Self-Deception: Duane W.H. Arnold, PhD
Deception is all around us. It permeates political discourse on an almost daily basis. Deception has created a crisis in the arena of public health as people try to sort out who to believe with regard to Covid-19, vaccines, with the pronouncements of public health officials engaged in an unrelenting battle with wide-spread social media conspiracies. It often appears that the agents of deception are so numerous and so vigorous that sooner or later all of us will be taken in eventually.
This is true, however, not only in civil society, but in the life and work of the church as well. We have witnessed everything from so-called “prophetic” deceptions to blatant financial deceptions. Even the abuse which has been uncovered in various denominations, associations and individual churches has its roots in the deceiving of others. Perhaps this is why we are warned so often in scripture to “be not deceived”. I think this warning is given so often simply because the threat is always there, along with the recognition that there are few prerequisites for being deceived. It can happen to good people and bad people alike. It can happen to those who are highly intelligent as well as those who are less so. There does not seem to be given prerequisites for being deceived.
Yet, as bad as deception might be, I believe that self-deception is most likely worse. If you are being deceived it is often through the agency of others. It could be an individual, a group of individuals, an organization or, yes, even a church. Self-deception is different. In self-deception the agency is your own as you internalize something about yourself that is simply not true. This can happen to individuals as well as to a group of individuals, an organization, a church or even a denomination. Such self-deception occurs when we deny what is patently obvious and instead cling to an identity or narrative that flies in the face of reality.
So as not to be accused of pointing the finger at others, I will use my own tribe as an example. Over the course of the last three decades the Anglican Communion has shattered as surely as a large mirror hit by a sledgehammer. In the past, one was defined as an Anglican by being in communion with the See of Canterbury, exemplified by the Archbishop of Canterbury. In Anglican theology, he was seen not as a pope, but as a sign of unity. Currently, there are slightly over 150 bodies of various sizes that call themselves Anglican, yet are not in communion with Canterbury. Now, most of these have separated over what might be considered valid issues, although in retrospect some appear more important than others. The issues include sexuality, the preference for certain versions of the Book of Common Prayer, liturgical differences and, of course, a “catch all” of theological issues. On both sides of the divide, however, I perceive a remarkable degree of self-deception.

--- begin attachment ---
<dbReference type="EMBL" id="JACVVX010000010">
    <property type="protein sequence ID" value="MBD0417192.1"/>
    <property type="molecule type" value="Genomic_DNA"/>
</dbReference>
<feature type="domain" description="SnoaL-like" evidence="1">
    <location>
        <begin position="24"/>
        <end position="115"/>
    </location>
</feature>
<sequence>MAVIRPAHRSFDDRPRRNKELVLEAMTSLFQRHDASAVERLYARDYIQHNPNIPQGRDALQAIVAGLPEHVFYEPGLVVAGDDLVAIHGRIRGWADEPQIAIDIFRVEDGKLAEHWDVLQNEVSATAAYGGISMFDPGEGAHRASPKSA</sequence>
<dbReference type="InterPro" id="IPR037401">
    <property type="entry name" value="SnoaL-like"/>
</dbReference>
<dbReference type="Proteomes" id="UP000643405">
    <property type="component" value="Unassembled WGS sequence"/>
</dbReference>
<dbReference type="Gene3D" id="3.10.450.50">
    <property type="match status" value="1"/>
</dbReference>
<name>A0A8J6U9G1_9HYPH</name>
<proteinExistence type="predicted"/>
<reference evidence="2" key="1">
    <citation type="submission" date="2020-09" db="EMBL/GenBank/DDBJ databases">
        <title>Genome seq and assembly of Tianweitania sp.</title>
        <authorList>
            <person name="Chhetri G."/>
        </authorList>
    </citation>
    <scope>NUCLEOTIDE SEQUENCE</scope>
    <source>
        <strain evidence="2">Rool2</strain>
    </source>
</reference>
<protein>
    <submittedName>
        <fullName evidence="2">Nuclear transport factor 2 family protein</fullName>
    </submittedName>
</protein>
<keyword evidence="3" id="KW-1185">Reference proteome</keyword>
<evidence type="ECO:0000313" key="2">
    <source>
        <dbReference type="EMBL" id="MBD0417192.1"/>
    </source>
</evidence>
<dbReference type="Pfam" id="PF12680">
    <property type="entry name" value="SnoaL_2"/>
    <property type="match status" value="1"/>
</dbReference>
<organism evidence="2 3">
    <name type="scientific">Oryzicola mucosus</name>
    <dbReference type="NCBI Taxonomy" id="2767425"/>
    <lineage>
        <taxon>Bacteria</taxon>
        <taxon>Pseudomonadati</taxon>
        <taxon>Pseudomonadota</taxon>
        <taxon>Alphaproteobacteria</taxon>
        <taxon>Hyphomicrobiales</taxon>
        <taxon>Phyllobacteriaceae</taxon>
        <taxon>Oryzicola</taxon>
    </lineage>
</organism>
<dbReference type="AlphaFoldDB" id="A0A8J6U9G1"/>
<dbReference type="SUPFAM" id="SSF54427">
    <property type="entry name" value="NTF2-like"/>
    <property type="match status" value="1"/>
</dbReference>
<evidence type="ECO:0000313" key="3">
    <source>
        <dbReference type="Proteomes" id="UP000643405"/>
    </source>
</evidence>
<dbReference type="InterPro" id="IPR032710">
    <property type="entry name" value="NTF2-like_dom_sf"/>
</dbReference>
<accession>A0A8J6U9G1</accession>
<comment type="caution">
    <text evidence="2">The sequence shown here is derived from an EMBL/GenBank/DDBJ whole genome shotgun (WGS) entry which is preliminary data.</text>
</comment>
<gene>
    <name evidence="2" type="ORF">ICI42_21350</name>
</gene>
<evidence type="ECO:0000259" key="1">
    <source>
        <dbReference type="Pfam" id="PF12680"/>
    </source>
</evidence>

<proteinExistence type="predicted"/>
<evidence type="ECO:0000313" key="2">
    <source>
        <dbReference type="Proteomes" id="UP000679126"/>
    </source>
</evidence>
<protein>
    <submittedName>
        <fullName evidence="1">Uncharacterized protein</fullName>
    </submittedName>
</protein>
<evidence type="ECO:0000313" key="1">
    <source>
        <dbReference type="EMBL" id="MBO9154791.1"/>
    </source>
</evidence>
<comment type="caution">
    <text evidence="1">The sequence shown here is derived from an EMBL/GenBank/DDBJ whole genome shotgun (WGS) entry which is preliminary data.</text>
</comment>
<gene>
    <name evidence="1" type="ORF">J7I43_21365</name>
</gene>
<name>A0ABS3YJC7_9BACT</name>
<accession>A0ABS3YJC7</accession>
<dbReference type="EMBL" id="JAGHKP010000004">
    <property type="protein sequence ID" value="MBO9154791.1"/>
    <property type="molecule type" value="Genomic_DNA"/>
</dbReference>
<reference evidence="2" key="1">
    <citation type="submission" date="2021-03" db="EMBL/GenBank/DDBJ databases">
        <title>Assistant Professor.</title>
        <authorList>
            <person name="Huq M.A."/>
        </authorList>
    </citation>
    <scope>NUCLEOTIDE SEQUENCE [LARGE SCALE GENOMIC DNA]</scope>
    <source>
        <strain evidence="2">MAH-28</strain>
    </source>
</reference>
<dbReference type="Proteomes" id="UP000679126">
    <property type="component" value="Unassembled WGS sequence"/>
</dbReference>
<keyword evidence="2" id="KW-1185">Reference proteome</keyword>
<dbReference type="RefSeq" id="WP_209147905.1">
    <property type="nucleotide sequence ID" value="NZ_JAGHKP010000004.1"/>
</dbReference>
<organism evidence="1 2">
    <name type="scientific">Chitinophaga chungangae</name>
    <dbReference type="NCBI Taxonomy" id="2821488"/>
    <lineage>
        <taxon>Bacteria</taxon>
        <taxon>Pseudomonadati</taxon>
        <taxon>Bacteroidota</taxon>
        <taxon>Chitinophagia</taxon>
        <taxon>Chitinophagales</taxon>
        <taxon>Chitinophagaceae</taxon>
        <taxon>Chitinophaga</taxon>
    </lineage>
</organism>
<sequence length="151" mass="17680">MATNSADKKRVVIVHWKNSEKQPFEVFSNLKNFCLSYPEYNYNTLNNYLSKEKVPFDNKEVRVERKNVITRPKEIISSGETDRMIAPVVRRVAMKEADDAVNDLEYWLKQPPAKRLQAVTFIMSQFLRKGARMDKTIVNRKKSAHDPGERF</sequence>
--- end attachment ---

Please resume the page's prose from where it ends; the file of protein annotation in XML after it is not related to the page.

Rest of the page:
For instance, in the Church of England and the Episcopal Church in the US, the self-deception involves membership and attendance. Both bodies have lost a substantial percentage of their members. Statistically, it is hard to imagine either body surviving intact by the middle of this century apart from their substantial financial endowments. “Decades of Evangelism”, talk of the beloved community, or the dream of planting 10,000 house churches seem unlikely to stem the flow of those taking their leave. On the other hand, we have the breakaway bodies, some of which are barely Anglican, while others are eccentric, and still others are struggling to survive. Many of the bodies are at odds with themselves. Some are trying to present a classical expression of Anglicanism, but there are issues with ill-trained clergy, over extended dioceses and a lack of episcopal oversight and support. The self-deception here is rooted in an expression of Anglicanism that, in many ways denies the historical character of the Anglican communion while, at the same time, wanting to be recognized as a legitimate carrier of that tradition.
Now, I will admit that what has taken place in the Anglican Communion has been particularly messy. Yet, similar things are taking place in the UMC, the SBC and even among Roman Catholics.
When Christ addressed the seven churches in the Revelation, each church was corrected, but also commended; that is, each church but one, Laodicea. Most writers are concerned with the church in Laodicea being “lukewarm”. I’m more concerned with self-deception. It seems that they had convinced themselves that they were something other than what they were in reality.
“You say, ‘I am rich; I have acquired wealth and do not need a thing.’ But you do not realize that you are wretched, pitiful, poor, blind and naked. I counsel you to buy from me gold refined in the fire, so you can become rich; and white clothes to wear, so you can cover your shameful nakedness; and salve to put on your eyes, so you can see.”
As individuals and as churches, the antidote to self-deception is repentance. Only then can we hear the knock at the door of the One who, tellingly, is outside…